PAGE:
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Thousands of pounds! It is so heavy that the floor is reinforced! This Old Kingdom Sarcophagus is a phenomenal example of stone carving! This sarcophagus most likely belonged to Akhet-hotep a 4th Dynasty official and possibly also a prince. This sarcophagus is an "eternal home" for its royal owner.

The pattern around the sides of the sarcophagus may seem decorative, but it actually mimics the appearance of the palace walls. The lid is even shaped like a roof. How much does the lid of this sarcophagus weigh? I don't think we have an official weight on hand, but it's incredibly heavy, in the tons range.

The lid and the rest of the sarcophagus is made from red granite. The cover and the box are each made from single pieces of granite! It would have been quarried locally in Egypt but it was indeed quite an effort to move. The holes drilled in the lid were used to maneuver the lid in place. Were sarcophagi later replaced by coffins? The two are related terms. A sarcophagus is basically the name for a stone coffin, typically adorned with a sculpture or inscription and associated with the ancient civilizations like Egypt, Rome, and Greece. And "coffin" can refer to any kind of body container, from the painted, three-dimensional coffins of Egypt to the well-known Dracula-like caskets!

Nile - Sarcophagus

Why are there holes in the sarcophagus? The holes serve the very practical purpose of making the very heavy lid easier to maneuver. Ropes or poles would be inserted into these holes in the solid granite lid making handles so that the sarcophagus could be closed after its owner died.

If you look closely at the sides of the sarcophagus, you'll see repeated lines. These lines make the sides of the sarcophagus look more like the walls of the palace, therefore making this sarcophagus into a kind of eternal house for the prince who was buried in it.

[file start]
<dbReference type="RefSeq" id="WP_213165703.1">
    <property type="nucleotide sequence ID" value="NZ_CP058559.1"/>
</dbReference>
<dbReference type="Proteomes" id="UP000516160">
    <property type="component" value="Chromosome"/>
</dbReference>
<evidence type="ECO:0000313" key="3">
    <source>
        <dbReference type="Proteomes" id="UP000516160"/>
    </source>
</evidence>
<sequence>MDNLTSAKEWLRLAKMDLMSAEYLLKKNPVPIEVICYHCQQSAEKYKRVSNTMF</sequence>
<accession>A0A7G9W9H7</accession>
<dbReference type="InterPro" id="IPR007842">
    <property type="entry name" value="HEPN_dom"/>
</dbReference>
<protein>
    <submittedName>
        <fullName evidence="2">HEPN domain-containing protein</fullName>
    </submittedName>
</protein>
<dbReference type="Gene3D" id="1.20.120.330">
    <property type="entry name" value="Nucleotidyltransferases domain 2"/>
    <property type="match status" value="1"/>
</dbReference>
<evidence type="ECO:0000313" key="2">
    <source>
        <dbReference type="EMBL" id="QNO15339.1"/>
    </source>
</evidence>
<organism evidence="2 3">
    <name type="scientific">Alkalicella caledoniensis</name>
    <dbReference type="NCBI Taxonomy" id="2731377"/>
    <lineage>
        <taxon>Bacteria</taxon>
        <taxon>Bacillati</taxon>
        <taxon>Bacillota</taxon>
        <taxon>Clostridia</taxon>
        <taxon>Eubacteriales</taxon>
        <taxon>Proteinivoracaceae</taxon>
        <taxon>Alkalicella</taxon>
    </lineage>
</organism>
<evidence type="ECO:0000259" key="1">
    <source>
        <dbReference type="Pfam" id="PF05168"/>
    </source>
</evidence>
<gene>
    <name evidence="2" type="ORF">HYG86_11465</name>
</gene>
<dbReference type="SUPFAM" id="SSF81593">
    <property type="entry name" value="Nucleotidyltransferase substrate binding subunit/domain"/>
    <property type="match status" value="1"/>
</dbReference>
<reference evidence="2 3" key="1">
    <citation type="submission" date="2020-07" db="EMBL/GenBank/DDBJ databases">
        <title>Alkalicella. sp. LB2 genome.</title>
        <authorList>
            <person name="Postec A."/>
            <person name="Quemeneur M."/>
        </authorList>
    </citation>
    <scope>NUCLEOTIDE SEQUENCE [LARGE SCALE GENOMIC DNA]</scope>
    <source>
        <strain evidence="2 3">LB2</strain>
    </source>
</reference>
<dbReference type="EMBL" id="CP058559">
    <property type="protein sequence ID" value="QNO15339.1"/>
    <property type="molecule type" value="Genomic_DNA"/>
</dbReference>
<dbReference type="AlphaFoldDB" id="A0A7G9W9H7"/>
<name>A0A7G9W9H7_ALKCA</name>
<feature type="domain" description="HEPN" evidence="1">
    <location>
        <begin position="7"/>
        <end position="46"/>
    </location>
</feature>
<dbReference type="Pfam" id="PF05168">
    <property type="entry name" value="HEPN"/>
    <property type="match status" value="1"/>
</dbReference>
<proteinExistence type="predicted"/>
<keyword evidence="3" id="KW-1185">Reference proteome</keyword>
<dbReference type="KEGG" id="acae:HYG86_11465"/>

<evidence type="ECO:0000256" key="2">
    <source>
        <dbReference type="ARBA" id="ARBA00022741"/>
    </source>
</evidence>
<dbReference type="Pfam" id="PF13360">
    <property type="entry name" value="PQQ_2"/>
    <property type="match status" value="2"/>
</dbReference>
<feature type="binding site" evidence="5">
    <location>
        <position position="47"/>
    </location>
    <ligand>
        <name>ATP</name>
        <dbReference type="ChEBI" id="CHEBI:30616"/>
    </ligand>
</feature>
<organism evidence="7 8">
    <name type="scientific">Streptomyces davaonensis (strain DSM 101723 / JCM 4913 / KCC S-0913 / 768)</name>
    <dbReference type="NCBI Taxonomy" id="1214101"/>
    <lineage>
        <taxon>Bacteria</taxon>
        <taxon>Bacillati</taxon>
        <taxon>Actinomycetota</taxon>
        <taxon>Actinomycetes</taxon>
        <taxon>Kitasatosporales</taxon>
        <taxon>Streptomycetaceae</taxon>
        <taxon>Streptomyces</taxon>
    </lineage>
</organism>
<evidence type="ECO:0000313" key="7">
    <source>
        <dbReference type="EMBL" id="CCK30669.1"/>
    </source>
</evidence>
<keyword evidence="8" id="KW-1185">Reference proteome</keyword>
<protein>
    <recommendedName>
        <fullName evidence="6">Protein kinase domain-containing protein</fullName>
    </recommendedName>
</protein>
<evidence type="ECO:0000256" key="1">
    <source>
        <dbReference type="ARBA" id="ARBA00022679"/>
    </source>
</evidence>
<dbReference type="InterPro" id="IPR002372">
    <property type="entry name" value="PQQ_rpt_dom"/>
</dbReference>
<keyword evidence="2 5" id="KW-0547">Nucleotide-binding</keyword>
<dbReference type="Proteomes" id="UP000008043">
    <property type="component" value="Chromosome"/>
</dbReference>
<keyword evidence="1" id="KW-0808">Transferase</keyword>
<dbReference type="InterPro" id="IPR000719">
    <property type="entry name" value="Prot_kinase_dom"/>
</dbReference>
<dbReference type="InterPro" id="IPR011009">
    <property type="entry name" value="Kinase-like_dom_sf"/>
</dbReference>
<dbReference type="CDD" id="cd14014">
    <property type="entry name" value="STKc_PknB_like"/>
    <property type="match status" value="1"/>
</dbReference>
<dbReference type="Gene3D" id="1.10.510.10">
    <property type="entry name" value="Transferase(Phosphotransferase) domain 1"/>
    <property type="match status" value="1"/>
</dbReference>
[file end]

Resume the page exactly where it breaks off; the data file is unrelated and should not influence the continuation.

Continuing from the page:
'Cursed' ancient Egyptian sarcophagus reveals its grisly secrets

Is there a mummy inside? No mummy inside! This sarcophagus most likely belonged to Akhet-hotep a 4th Dynasty official and possible also a prince. The large holes drilled into the upright sections of the coffin's lid serve an entirely practical purpose. They exist for poles or ropes to be threaded through so that the lid can be maneuvered onto the base. Is there something inside the sarcophagus? This one is empty. The three mummies on view are all in the Mummy Chamber.

But we do know that this sarcophagus belonged to a royal official named Akhty-hotep who is shown in a nearby relief! What is this? This is thought to be the sarcophagus of and Old Kingdom prince, Akhet-hotep. The niched facade on the outside is supposed to replicate palace walls as a facsimile of the deceased's final "home. Is the mummy still in this? Nope, the only mummies in the galleries are in the Mummy Chamber. The United Arab Emirates is on a solar kick — it has just opened the world's largest solar farm. This is only one of several huge power plants they've opened recently.

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sarcophagus - Wiktionary

In this very simple tomb, the deceased's everyday furniture was placed around the coffin on the day of burial. Display case 4 in Room 16 contains a blue faience dish E and a mirror E that were found near the mummy's head. As was often the case, she was given a ready-made coffin, and her name was added to the existing funerary formulas. All the tombs in this same cemetery were very humble ones, and the bodies themselves were very poorly mummified.

This group of people without administrative titles was probably unrelated to the royal enclave that occupied the valley of Deir el-Medina at this period.

The story of cities, part 1: how Alexandria laid foundations for the modern world

The lyre in the coffin of an old man who was buried in the same vault as Madja could be a clue to her profession: Madja was not a local name, and sounds rather Nubian, while other names in the tombs in the same cemetery are of Syro-Palestinian origin; foreign nurses, musicians, and dancers were in the service of the great Theban families at this time, and Madja may have belonged to this social group. Egyptian Antiquities. Buy tickets. Plan your visit. Learning about Art. Support the Louvre. Louvre Lens. Louvre Abu Dhabi.


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